The development of BiblioCore began in 2006 with the initial version of the service implemented in the Oakville Public Library in Ontario in July 2008. Initial testing revealed the need to strengthen its technical infrastructure for better performance. In 2009, BiblioCommons began additional implementations on the enhanced platform. Since that time, BiblioCore has been implemented by a growing list of public libraries in the US and Canada, as well as the Christchurch City Libraries in New Zealand and Yara Plenty Regional Library in Australia. BiblioCore has been implemented in more than 239 libraries, spanning 1,100 individual branches. Many of these libraries gain access to BiblioCommons through consortial implementations.

BiblioCommons recently reengineered the technology underlying BiblioCore, shifting to a microservices architecture. Some of the components in its technology stack include a React/Redux front end and the Express/Note API gateway. Applications are developed in JRuby on Rails and Java 8.2


While BiblioCore replaces the library's online catalog, BiblioWeb provides a full replacement for its website. All types of content and features found within public library websites can be managed through a console designed for use by library personnel without knowledge of markup languages, style sheets, JavaScript, or other technical components. Library websites have grown to be complex applications that need to integrate diverse content sources and applications. Local development of a website involves considerable technical and human resources and must address a constantly changing suite of expectations related to preferred web design, responsive device support, and accessibility standards in addition to providing access to the many diverse applications and content resources offered by the library. BiblioWeb enables a library to focus on content and organization of its website without the need to program its underlying technical components. BiblioWeb is designed to work with BiblioCore to provide a more consistent presentation to content, whether it comes from the library's catalog or its website.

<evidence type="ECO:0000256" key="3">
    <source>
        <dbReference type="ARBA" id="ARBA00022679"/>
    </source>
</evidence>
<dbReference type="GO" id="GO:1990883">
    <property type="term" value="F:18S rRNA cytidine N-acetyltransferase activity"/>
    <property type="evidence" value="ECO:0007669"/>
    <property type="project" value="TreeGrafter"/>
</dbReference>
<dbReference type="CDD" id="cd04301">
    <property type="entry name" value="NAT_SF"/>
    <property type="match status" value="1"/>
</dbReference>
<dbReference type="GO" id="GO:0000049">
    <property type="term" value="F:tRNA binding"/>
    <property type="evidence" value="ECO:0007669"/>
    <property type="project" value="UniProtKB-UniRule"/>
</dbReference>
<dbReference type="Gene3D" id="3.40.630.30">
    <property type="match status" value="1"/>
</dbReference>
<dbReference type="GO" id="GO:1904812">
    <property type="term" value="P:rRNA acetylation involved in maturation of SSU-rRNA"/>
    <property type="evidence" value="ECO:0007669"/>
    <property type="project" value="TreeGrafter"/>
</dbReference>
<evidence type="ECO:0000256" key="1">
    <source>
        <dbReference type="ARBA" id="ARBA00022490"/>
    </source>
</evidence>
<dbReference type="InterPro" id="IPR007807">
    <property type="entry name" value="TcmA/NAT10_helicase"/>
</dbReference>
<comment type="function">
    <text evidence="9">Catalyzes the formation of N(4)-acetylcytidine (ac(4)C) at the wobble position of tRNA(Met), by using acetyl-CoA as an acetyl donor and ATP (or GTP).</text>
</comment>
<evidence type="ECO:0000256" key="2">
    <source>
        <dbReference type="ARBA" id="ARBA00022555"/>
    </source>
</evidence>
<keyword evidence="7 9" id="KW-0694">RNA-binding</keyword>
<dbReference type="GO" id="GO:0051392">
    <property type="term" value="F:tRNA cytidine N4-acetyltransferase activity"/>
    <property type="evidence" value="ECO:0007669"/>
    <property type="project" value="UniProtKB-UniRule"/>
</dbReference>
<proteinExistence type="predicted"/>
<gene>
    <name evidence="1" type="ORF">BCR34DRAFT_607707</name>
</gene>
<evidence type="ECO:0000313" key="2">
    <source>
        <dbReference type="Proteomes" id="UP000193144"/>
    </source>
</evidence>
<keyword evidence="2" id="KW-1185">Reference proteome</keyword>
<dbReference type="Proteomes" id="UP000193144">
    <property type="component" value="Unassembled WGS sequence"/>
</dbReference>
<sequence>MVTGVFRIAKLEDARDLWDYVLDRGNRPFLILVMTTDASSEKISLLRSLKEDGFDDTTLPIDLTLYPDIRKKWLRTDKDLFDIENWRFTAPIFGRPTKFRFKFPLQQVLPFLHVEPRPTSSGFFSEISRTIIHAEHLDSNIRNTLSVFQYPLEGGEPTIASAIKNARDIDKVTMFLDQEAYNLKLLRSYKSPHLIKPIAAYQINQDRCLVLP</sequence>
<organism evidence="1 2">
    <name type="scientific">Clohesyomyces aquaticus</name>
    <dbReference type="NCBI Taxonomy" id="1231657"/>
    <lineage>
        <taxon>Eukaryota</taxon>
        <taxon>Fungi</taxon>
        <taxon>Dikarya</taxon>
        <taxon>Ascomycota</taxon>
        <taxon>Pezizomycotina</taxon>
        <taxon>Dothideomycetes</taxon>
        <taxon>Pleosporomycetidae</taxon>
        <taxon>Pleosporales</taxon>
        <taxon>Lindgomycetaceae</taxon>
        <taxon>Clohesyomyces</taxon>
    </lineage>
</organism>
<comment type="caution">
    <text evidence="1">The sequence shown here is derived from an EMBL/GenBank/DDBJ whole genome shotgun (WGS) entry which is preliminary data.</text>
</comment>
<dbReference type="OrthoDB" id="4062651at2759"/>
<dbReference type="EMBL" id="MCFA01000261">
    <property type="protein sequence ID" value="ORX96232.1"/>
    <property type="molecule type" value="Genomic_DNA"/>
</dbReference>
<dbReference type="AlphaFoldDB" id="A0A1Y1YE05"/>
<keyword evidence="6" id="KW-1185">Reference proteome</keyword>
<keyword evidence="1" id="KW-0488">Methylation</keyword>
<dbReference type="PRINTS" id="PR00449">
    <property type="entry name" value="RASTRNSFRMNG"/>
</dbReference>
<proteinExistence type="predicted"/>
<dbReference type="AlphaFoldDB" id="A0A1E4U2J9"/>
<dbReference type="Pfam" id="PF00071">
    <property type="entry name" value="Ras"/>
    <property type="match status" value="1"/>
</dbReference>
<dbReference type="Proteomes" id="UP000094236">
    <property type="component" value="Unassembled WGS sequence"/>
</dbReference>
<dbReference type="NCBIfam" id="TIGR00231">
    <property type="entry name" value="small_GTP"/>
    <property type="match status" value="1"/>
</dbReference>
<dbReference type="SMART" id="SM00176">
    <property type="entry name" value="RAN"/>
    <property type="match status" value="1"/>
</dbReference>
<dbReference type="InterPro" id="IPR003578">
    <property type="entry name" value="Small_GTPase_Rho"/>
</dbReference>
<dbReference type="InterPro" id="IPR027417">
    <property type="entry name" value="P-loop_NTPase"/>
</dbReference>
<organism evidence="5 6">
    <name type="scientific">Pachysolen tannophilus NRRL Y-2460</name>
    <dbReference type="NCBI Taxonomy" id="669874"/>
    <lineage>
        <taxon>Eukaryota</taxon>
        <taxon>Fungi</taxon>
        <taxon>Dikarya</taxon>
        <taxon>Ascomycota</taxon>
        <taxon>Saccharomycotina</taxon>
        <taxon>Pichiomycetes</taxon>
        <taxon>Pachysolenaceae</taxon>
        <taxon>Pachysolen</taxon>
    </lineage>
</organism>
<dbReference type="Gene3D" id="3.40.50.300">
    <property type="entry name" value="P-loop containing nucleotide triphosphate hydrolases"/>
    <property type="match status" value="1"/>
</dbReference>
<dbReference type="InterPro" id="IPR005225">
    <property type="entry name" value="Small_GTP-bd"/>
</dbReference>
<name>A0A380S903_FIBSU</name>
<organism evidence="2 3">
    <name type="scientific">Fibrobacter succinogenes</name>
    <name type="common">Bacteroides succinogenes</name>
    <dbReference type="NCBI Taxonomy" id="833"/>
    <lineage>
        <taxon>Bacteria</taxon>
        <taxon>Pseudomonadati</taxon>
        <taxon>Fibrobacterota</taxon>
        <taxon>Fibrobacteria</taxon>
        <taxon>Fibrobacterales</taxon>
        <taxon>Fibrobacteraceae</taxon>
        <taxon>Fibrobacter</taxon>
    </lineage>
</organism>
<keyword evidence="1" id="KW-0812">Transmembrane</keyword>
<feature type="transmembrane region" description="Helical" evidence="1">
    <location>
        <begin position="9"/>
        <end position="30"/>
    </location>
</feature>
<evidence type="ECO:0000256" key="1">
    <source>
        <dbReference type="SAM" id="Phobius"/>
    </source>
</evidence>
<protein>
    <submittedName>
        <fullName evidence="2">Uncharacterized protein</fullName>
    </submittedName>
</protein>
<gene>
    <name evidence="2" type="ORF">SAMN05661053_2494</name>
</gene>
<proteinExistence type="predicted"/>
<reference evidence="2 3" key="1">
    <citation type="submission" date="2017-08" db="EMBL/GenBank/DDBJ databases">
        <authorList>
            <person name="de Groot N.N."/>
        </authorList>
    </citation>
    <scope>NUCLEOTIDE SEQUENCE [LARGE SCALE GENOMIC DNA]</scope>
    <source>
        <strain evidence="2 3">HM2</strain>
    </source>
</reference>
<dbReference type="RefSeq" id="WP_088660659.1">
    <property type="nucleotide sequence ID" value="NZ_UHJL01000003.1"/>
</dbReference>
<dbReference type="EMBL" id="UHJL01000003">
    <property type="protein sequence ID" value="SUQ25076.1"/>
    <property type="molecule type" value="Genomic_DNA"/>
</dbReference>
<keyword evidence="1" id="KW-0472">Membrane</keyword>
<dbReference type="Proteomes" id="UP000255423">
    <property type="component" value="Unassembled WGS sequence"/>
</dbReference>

The product saw its initial deployment in 2010 based on the Drupal content management system in partnership with the Yarra Plenty Regional Library in Australia. In 2014, the product was entirely rebuilt in partnership with the Chicago Public Library. It used WordPress as its underlying content management engine, which it accessed via APIs through interfaces developed by BiblioCommons. In April 2016, Biblio- Commons rebranded it as BiblioWeb. BiblioWeb v3 has since been introduced with a new page builder component. All 26 libraries currently using the product are now on BiblioWeb v3.


Libraries increasingly rely on calendar applications to manage their programs and events. BiblioEvents enables libraries to manage initial scheduling, creation of content and resources, publicity, and attendance. The software integrates with Springshare LibCal to power its room-reservation functionality.


BiblioCommons most recent product, BiblioEmail, supports a library's marketing initiatives through programmatically generated personalized email campaigns. BiblioEmail taps into content created in BiblioWeb, providing another channel for distributing information about events, resources, or relevant topics.

Another Flavor of Consolidation

Although BiblioCommons is not being merged into another company, it now comes under joint ownership with other businesses in the library technology industry. Within Volaris Group, BiblioCommons joins Softlink International and Primasoft Informática (Prima), both midsized companies offering ILSs and related products. Through its Harris Computers operating group, Constellation also owns the Jaywil Software Development and the ResourceMate ILS for small libraries.

Softlink International

Volaris Group acquired Softlink International in September 2013. Softlink offers the Oliver ILS for Schools and the Liberty ILS for special and academic libraries. Softlink has also developed the illumin research management system.